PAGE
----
County Liquor Department Chief Resigning

SNOW HILL- Bobby Cowger showed the Worcester County Commissioners that he had his own exit strategy from the liquor business- resignation.

In the latest twist of the ongoing saga to dissolve the county-run Department of Liquor Control, Cowger, who has run the DLC since 2011, handed in his letter of resignation to the county and will be relinquishing control of its daily operations on April 1.

“I’ve had enough,” said Cowger. “The battle is over and my job is going to be going away, so it’s time to start thinking about my future.”

Cowger, who has served two non-consecutive terms as a commissioner, and is the only person in the county to have been a commissioner, the former head of the county LCB (Liquor Control Board) and head of the current county distillery, will step out of the public eye and will be taking a job in the construction business. However, it doesn’t appear that he’ll be out of the public spotlight for long.

“My plan is to run for the county commissioner seat in District 1 in 2018,” said Cowger.

When questioned if there was a link between the county’s exit strategy and its handling of the liquor issue and his future run for county commissioner, Cowger left little to the imagination.

“Absolutely,” he said. “We worked very hard to turn around the liquor department in this county for the past five years, and I think we did that, but because of a few people who want to see the DLC gone, what we’ve done has been tainted.”

Cowger says he vehemently disagrees with the county’s exit strategy from the liquor business and argued in public meetings in recent weeks that the county should opt for a three-year phase out strategy in order to liquidate its booze assets.

“When the county gets out of the liquor business by the drop dead date of 2017, the taxpayers better open up their wallet,” said Cowger. “Its’ not going to cost the $1 million or so they keep talking about.  It’s going to be more like $4 million to $5 million.”

Cowger says the department owes the general fund $3.6 million, and the county is on the hook for $500,000 in the remaining balance on the DLC’s warehouse mortgage, $80,000 in remaining balance on the Pocomoke retail location and three separate leases with the other county liquor stores including two in Ocean City and one near Berlin.

County Commissioner Joe Mitrecic, who has been a vocal supporter of the county’s push to enact its exit strategy and get out of the liquor business, sees Cowger’s tenure differently.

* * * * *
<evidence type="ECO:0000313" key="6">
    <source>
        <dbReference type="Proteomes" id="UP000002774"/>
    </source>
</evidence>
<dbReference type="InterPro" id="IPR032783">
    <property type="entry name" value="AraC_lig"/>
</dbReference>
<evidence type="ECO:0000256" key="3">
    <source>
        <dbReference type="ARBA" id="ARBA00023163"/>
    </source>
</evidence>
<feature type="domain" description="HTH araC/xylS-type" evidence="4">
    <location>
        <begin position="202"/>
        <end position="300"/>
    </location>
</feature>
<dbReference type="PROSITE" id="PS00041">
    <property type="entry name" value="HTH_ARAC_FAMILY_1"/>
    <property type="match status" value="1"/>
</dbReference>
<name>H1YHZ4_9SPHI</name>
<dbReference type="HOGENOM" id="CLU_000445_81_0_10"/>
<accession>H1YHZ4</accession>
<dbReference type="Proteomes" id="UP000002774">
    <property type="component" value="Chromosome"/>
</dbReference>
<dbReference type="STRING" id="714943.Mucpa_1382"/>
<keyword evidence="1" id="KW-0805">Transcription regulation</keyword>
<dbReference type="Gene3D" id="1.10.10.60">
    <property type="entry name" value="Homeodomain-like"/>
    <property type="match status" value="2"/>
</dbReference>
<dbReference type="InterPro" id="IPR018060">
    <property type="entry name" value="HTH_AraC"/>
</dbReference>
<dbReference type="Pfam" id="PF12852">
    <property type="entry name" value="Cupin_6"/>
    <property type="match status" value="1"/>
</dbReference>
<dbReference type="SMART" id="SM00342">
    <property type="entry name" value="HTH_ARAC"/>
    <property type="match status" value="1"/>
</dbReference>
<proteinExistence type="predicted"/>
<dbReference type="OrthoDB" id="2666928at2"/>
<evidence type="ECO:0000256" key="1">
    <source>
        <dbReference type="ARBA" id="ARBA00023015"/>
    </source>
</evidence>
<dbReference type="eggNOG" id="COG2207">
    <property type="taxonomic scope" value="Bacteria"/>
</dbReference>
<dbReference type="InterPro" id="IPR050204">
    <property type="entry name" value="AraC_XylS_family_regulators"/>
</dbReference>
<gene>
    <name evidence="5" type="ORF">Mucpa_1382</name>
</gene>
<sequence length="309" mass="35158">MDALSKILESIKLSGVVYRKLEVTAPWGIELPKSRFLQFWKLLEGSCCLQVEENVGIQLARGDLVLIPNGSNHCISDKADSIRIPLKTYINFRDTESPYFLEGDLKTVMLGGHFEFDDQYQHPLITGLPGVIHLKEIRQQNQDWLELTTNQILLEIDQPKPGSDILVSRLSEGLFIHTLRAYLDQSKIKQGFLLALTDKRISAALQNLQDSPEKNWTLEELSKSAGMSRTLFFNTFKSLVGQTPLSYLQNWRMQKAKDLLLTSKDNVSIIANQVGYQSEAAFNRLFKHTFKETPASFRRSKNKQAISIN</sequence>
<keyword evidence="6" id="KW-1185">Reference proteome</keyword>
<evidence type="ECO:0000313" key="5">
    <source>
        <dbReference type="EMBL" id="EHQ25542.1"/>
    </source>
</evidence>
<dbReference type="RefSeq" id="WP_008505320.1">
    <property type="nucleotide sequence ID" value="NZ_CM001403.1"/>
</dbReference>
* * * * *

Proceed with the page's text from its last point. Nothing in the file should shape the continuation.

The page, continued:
“Mr. Cowger has no right to sit here and blame anyone for how this situation has been handled,” said Mitrecic.  “The DLC is financially in the tank, and Bobby has been at the helm the entire time.  If he’s going to start blaming people, he needs to look in the mirror.”

Mitrecic says Cowger’s estimates on tax payer burden only make sense if the county is unable to sell off its assets. He asserted his confidence that the inventory would be liquidated and the stores would be sold as stated in the county exit strategy.

Other county commissioners expressed shock and surprise at the news of Cowger’s resignation.

“It’s a surprise, but all I have to say is that I wish Bobby the best,” said Commissioner Chip Bertino.

Merrill Lockfaw ,Jr., who took over Cowger’s seat in District 1 in 2010, has been a big supporter of Cowger’s efforts at the DLC.

“I guess I’m a little surprised,” said Lockfaw. “But, he knew that his job was going to be coming to an end and anyone would be looking into finding a way to secure their future income.  Bobby was very dedicated to his work.”

However, Lockfaw was much more surprised to find out that Cowger had his eye on his county commissioner seat.

“Competition is always good and I think it’ll be something where we’ll remain friends afterwards,” said Lockfaw. “I’m sure it’s very hard for Bobby to accept that this is all coming to an end and it’s time to move on.  Feelings run very deep.”

Feelings may run deep, but the DLC’s losses have run deeper, as the county was forced to take $400,000 out of the reserve funds last year to make up for a $492,000 loss in profits.

Since the DLC’s inception in 2011, the once mighty liquor monopoly has slowly transformed into a fast sinking ship from the revenue perspective.

Yet, most commissioners believed Cowger was so dedicated to his job, that he would essentially tie himself to the mast of that ship as it sunk to the bottom of the ocean.

“I always saw him as the captain that was going to go down with his sinking ship,” said Mitrecic.

Current County Chief Administrative Officer Harold Higgins said the commissioners’ decision to discontinue liquor operations “apparently prompted Mr. Cowger to resign as the DLC director.  We wish Bobby well in all his future endeavors.”

Cowger was working in the private sector in 2011 when former County Chief Administrative Officer Gerald Mason came to him and personally asked him to help run the newly formed Department of Liquor Control after a price fixing scandal and Comptroller’s investigation led to the abolishment of the former LCB.

Cowger was hesitant, but said he wanted to help the county keep the revenue, its’ assets, and the jobs.

“Today, I’d put us up against any department in the county when it comes to transparency,” said Cowger. “Nothing this department does nor even the old department did, compares to the corruption that exists today from the wholesalers. When the DLC goes away, there will be a proliferation of liquor stores in this county.”

Whether or not that is true will be revealed further down the road, but what is right-in-front of the county commissioners now is trying to enact an exit strategy from the booze business without the head of the booze department.

“It’s certainly going to be more difficult for us,” said Lockfaw. “We will have to move very cautiously and look at the numbers on a weekly basis.”